During his service Rowland would earn a promotion to Captain. Then in October of 1944 he was awarded The Bronze Star for his excellent service toward the men in his unit. The citation read “For meritorious service in connection with operations against the enemy from July 29 to October 3rd in France, Belgium, Luxembourg, and German.” The 28th infantry needed his services as they had many casualties.

A Schoolhouse Aid Station

A part of a letter he had written home was printed on the front page of the local paper. It reflects his gentle nature, his dedication, and his ability to find humor in the insanity of war. It stated “Our division is finally off the secret list so it can now be told that we’ve been in France, Belgium, Luxembourg, and German. We’ve hit the Siegfried Line and for two weeks I lived in one of the pill boxes on the line. What structures they are. Kind of cramped though for a two-week stay. Since that time I’ve established a rest camp for men of the battalion. I had a lot of fun with that and plenty of opportunity to serve the men in it. It was located in a schoolhouse. We served hot meals, gave them sleeping accommodations, movies, and opportunity to write letters. And above all, opportunity to attend services which was deeply appreciated by the majority of them.”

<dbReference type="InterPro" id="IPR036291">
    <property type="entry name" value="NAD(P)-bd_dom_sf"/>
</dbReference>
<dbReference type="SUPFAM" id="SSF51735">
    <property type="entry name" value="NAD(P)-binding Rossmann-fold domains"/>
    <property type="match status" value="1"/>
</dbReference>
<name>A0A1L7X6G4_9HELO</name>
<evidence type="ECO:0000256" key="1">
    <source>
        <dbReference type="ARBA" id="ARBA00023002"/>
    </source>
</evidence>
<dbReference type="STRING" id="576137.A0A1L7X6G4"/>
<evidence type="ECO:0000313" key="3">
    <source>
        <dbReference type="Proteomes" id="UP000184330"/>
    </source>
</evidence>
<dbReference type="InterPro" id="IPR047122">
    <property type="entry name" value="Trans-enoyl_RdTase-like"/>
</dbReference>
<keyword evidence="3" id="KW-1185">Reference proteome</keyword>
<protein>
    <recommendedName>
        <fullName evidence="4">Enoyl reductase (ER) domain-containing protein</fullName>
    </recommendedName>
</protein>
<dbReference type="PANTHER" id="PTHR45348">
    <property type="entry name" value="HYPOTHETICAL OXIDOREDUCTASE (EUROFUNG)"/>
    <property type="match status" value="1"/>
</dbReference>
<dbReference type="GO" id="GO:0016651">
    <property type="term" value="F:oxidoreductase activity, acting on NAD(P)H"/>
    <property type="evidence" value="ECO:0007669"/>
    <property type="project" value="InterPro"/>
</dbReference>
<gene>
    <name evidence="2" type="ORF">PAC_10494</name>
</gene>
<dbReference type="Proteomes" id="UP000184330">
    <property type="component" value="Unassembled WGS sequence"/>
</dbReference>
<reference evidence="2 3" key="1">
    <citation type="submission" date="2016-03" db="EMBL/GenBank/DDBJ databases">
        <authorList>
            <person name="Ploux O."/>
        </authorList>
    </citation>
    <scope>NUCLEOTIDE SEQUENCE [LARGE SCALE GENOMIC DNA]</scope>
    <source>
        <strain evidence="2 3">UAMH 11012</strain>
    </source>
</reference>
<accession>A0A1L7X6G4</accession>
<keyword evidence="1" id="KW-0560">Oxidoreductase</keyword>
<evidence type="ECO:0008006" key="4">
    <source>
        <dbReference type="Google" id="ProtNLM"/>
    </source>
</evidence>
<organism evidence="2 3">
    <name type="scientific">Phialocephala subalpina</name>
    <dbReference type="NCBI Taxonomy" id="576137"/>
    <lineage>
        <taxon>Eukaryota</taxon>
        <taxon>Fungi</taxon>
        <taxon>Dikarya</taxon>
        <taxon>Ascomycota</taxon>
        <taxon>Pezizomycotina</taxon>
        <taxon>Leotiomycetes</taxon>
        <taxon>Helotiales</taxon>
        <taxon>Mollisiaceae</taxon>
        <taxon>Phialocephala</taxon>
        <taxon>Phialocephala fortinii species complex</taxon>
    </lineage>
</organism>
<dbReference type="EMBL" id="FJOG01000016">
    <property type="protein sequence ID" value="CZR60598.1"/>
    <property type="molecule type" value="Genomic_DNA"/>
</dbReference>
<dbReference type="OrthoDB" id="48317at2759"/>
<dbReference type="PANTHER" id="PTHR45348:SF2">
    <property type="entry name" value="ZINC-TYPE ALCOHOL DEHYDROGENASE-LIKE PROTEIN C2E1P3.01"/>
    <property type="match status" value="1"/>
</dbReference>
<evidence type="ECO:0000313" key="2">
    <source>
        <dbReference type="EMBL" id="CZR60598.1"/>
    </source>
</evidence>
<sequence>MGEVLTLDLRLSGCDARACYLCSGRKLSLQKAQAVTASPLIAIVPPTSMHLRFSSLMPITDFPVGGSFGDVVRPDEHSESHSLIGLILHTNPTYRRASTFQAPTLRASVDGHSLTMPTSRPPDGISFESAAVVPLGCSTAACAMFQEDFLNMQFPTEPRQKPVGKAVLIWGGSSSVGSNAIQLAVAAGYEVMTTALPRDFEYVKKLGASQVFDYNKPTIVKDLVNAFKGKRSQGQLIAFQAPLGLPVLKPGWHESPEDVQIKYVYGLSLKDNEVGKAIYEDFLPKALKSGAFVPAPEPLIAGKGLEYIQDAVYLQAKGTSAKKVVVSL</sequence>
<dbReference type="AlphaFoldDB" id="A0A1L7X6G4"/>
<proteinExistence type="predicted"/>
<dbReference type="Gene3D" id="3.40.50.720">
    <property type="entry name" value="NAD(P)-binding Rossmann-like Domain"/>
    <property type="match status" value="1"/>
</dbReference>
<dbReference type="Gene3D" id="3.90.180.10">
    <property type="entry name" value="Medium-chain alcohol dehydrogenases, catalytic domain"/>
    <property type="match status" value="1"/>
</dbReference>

One of the other soldiers staying in the schoolhouse with him happened to also be from Raritan – Joe Sansone. On the morning of December 17th, 1944 the 28th Infantry, like all of the U.S. forces, were caught off guard by a surprise German offensive. Koskamp and others woke to the sounds of nearing artillery. The far off artillery fire gradually came closer and it started to shake the entire house. They did their part in this battle by going out and rounding up the wounded men and bringing them to the basement of the schoolhouse. This building was a good choice for an aid station as the cellar was reinforced with steel and concrete.

An assistant to Rowland Koskamp, Carl Montgomery, who would survive the war told about the battle in the 2005 book Alamo in the Ardennes by John McManus. The raging battle on the edge of this small village had not initially been a cause for an alarm. The Germans had supposedly been weakened to the point that the war would be ending very soon. Also, the 28th infantry had been taking on the Germans for months winning every battle. Carl Montgomery said that “They always had stopped them in their tracks before, and I had no reason to think they wouldn’t this time too.”